New LGBT2Q+ network in Lower Mainland aims to help seniors access community resources for aging
A new community response network for lesbian, gay, bisexual, trans, two-spirit, and queer/questioning seniors is launching in the Lower Mainland this month.
The Lower Mainland LGBT2Q+ Community Response Network aims to shine a light on issues faced by queer and trans seniors, and help them access resources for aging well.
“This launch event is exciting and affirming to those of us who have committed to this project,” says Neil Fernyhough, coordinator of the network. “Most of the stakeholders at the table are queer-identified, and we feel a special passion for ensuring the safety and well-being of members of our community—one which comes from our personal, lived experience.”
The launch of the network comes in the wake of a report issued by the federal government last year, “Social isolation of seniors – A focus on LGBTQ seniors in Canada.”
The report recognized that despite increasing acceptance of the LGBT2Q+ community in Canada, the effects of past discrimination have had a huge impact on seniors.
Today’s seniors, who grew up before these social and legislative changes, have had different life experiences with regards to their gender identity and sexual orientation, says the report.
Our youngest seniors had turned 15 years old before homosexuality was decriminalized in 1969 – and some of our older seniors may have been imprisoned before this legal change.
As young people, many of our LGBT2Q+ seniors also risked emotional and physical hurt if they took the brave decision to come out, and even then, many never told their parents.
And despite decriminalization and the birth of the Pride movement, as young people our seniors faced public opposition and repression. Some were driven to contemplate suicide.
As a result, according to the report, “many LGBTQ people have grown older convinced that it is better to keep their sexual orientation or gender identity a secret to assure their wellbeing.”
The numbers—or lack thereof—speak for themselves. In 2014, 3% of Canadians aged 18 to 59 self-identified as lesbian, gay or bisexual. But there is no data for Canadians aged 65+.
The report points that the discrimination faced on a day-to-day basis by LGBT2Q+ seniors can have short-term effects in terms of social isolation—but worse, past discrimination can have long-term effects if these negative perceptions are internalized.
“Among homosexual or bisexual seniors, for instance, this phenomenon—referred to as homonegativity—is associated with a negative image and the invisibility of homosexuality in society,” states the report.
All of which can lead to issues of abuse, neglect, and self-neglect of at-risk LGBT2Q+ adults.
The Lower Mainland LGBT2Q+ Community Response Network hopes to tackle these issues by bringing together a wide range of community and government groups across the region.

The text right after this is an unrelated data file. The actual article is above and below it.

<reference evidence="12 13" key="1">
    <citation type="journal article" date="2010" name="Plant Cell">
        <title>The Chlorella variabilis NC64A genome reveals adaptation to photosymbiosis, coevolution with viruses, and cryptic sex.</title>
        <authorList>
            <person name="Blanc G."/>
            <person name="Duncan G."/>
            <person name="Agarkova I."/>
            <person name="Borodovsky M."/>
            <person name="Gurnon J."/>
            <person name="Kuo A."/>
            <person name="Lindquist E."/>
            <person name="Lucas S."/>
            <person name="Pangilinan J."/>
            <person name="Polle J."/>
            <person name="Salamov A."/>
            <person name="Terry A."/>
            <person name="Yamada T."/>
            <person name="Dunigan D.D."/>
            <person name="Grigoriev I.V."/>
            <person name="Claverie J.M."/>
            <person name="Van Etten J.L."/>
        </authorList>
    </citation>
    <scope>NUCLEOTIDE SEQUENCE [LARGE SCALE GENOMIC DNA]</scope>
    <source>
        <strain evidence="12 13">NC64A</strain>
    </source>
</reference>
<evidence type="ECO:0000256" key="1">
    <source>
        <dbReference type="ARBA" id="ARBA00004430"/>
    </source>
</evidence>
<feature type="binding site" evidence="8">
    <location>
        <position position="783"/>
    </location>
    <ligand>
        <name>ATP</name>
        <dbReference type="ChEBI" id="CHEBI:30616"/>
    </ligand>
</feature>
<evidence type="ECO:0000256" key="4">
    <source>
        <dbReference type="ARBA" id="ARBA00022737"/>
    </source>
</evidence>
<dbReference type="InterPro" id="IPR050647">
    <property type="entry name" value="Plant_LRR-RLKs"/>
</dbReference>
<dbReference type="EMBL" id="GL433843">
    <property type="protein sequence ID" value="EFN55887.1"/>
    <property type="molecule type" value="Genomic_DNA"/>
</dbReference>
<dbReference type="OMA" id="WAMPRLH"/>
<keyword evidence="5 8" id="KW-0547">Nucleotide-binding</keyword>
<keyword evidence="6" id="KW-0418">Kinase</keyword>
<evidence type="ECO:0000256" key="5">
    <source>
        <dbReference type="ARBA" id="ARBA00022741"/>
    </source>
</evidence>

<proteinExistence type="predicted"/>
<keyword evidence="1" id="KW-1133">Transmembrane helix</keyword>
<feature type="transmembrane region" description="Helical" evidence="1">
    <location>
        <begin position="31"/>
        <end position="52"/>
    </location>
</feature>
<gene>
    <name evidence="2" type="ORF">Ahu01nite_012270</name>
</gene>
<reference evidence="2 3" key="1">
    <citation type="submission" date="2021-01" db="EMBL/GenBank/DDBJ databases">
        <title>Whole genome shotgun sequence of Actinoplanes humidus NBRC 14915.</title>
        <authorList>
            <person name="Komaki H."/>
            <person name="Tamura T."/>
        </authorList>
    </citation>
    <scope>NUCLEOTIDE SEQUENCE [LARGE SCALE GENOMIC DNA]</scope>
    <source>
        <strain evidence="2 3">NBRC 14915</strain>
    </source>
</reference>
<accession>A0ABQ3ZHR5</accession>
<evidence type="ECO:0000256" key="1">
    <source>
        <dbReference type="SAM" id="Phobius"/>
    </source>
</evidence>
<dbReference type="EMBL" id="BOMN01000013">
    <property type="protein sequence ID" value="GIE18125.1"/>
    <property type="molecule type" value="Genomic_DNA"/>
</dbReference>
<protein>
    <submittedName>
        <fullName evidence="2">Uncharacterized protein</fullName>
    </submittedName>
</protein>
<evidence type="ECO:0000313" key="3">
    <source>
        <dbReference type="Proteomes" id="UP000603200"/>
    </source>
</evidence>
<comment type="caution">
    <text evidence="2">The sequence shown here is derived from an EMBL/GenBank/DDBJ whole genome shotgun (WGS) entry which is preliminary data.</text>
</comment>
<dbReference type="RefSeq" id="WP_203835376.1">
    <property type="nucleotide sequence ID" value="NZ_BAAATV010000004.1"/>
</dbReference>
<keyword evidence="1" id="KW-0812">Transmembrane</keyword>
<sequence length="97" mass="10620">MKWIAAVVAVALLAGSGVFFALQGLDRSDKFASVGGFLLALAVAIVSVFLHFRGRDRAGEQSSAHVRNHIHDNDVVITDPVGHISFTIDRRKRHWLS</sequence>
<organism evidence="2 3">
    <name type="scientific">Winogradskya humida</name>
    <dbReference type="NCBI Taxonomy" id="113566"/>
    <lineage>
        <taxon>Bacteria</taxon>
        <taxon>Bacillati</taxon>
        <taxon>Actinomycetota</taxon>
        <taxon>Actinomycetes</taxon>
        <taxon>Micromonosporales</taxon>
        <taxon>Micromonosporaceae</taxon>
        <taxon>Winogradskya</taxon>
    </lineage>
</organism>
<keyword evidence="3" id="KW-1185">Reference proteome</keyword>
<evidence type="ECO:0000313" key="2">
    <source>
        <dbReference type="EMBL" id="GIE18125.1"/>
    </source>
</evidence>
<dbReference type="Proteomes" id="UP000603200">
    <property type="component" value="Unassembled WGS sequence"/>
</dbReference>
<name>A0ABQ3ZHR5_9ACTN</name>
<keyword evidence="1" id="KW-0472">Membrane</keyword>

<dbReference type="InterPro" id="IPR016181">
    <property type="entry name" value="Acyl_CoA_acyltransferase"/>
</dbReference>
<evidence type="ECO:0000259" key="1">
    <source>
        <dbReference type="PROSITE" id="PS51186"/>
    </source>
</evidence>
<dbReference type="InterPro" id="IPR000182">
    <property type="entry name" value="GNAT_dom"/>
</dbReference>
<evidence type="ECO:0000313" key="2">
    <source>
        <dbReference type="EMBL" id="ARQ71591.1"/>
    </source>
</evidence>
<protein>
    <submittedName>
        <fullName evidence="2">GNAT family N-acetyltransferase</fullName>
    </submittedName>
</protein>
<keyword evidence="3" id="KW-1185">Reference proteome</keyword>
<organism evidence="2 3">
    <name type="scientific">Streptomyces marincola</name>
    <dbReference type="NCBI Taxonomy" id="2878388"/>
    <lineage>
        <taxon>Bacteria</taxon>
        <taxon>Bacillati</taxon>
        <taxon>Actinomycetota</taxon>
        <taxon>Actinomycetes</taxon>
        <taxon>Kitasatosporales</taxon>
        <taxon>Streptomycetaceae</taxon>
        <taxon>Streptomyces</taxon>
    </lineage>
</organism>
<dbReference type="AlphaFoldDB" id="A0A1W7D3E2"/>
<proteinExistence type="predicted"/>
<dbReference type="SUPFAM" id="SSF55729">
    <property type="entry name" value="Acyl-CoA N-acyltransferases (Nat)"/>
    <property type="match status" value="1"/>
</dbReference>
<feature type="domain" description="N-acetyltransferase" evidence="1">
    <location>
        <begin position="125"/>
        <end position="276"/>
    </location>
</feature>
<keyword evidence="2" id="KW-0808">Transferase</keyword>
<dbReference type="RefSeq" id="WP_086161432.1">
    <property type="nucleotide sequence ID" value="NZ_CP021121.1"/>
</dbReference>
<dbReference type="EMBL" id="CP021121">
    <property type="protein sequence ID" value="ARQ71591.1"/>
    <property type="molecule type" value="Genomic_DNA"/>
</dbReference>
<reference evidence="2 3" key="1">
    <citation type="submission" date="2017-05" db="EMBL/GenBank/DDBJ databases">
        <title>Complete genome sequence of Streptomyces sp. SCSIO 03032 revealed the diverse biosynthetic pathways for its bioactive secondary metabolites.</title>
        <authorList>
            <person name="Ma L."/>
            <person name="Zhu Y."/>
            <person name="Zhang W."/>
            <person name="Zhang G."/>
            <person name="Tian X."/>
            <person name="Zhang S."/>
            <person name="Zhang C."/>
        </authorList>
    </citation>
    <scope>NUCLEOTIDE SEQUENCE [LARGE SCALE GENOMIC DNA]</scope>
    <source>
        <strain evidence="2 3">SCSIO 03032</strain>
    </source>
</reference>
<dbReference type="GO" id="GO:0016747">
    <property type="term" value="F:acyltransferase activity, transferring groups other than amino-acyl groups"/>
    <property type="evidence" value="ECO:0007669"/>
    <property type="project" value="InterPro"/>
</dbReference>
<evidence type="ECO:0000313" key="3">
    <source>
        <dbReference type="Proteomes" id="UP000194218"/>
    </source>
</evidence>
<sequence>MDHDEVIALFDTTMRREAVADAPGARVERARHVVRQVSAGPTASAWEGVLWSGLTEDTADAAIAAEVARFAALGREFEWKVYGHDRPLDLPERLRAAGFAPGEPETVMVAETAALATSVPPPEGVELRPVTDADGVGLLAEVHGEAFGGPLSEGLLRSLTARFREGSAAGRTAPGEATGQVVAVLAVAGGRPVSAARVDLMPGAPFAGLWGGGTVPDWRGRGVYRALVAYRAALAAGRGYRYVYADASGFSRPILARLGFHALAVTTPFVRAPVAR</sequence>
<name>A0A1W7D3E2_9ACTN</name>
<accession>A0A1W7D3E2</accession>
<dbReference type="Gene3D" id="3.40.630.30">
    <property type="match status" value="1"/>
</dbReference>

Members will include LGBT2Q+ seniors and their allies, senior and LGBT2Q+ service providers, municipal governments, health authorities, consumer groups, neighbourhood houses, universities, and cultural faith-based organizations.
Meanwhile, the new network will cover the Metro Vancouver and Fraser Valley Regional Districts, as well as the Sea-to-Sky Corridor and the Sunshine Coast, where appropriate.
The Lower Mainland LGBT2Q+ Community Response Network will:
- Encourage LGBT2Q+ seniors, designated organizations, community groups, families, and individuals to get involved in the network.
- Continuously evaluate resources, programs, and activities focused on reducing risk of abuse, neglect, and self-neglect of LGBT2Q+ seniors.
- Coordinate efficient and effective delivery of these services.
- Provide education, outreach, and resources to ensure the safety of at-risk individuals.
- Promote civic engagement and social contact of at-risk individuals, including their representation in groups and activities relevant to their safety and well-being.
- Support programming and activities which reduce risk to LGBT2Q+ seniors.
- Advocate to protect and extend services that reduce risk to LGBT2Q+ adults.
The new network will be holding a launch event at Surrey City Hall on Thursday, March 7, open to people of all cultures and backgrounds, to discuss reducing vulnerability of LGBT2Q+ seniors.
“Our queer community is at its best when we’re caring about and for one another, especially those who are most vulnerable and isolated,” says Fernyhough. “This launch is a tangible marker of that care and concern—and a message to at-risk LGBT2Q+ adults that you are not alone.”
If you are a senior in the LGBT2Q+ community, an ally, or if you work with seniors in the Lower Mainland, the network would particularly like to see you there.
Working together, the network hopes everyone can contribute to a province-wide movement to see a socially connected, equitable and safe future for queer and trans seniors.
For more information, please contact:
Manager, Community Programs
Alexandra Neighbourhood House